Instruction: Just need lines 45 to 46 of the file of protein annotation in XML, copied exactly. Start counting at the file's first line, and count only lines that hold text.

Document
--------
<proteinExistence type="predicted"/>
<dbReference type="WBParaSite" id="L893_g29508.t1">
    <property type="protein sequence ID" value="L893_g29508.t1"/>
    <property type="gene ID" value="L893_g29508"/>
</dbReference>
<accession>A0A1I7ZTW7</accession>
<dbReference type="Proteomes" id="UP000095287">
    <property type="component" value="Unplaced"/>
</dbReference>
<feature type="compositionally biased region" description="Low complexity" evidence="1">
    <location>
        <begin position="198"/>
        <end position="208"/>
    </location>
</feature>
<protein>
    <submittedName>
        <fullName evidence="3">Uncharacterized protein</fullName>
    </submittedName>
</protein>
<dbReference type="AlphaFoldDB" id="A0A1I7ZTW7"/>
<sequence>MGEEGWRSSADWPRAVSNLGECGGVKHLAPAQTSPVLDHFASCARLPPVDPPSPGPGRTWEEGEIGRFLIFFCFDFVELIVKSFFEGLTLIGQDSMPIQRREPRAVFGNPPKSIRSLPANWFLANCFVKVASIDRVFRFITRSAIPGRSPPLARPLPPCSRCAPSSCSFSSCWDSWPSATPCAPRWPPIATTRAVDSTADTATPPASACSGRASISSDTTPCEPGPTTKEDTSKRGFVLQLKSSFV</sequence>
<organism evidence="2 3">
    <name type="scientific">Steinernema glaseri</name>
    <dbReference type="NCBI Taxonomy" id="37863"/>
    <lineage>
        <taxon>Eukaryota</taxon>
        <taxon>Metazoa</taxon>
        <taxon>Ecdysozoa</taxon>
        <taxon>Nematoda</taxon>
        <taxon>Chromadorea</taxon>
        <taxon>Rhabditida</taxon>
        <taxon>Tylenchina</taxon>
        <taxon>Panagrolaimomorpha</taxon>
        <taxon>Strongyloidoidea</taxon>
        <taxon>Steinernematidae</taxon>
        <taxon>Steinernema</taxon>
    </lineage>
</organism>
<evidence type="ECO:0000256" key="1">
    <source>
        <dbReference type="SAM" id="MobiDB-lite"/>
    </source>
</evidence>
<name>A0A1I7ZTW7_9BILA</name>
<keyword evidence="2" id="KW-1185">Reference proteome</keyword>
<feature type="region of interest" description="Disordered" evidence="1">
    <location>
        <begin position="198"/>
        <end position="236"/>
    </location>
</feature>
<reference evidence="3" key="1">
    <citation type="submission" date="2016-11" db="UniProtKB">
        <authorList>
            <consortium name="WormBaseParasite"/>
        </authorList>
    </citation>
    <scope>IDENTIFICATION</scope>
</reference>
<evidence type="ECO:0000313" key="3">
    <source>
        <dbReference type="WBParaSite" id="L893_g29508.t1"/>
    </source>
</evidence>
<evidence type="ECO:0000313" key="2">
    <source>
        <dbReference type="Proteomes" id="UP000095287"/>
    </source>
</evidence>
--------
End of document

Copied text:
<name>A0A1I7ZTW7_9BILA</name>
<keyword evidence="2" id="KW-1185">Reference proteome</keyword>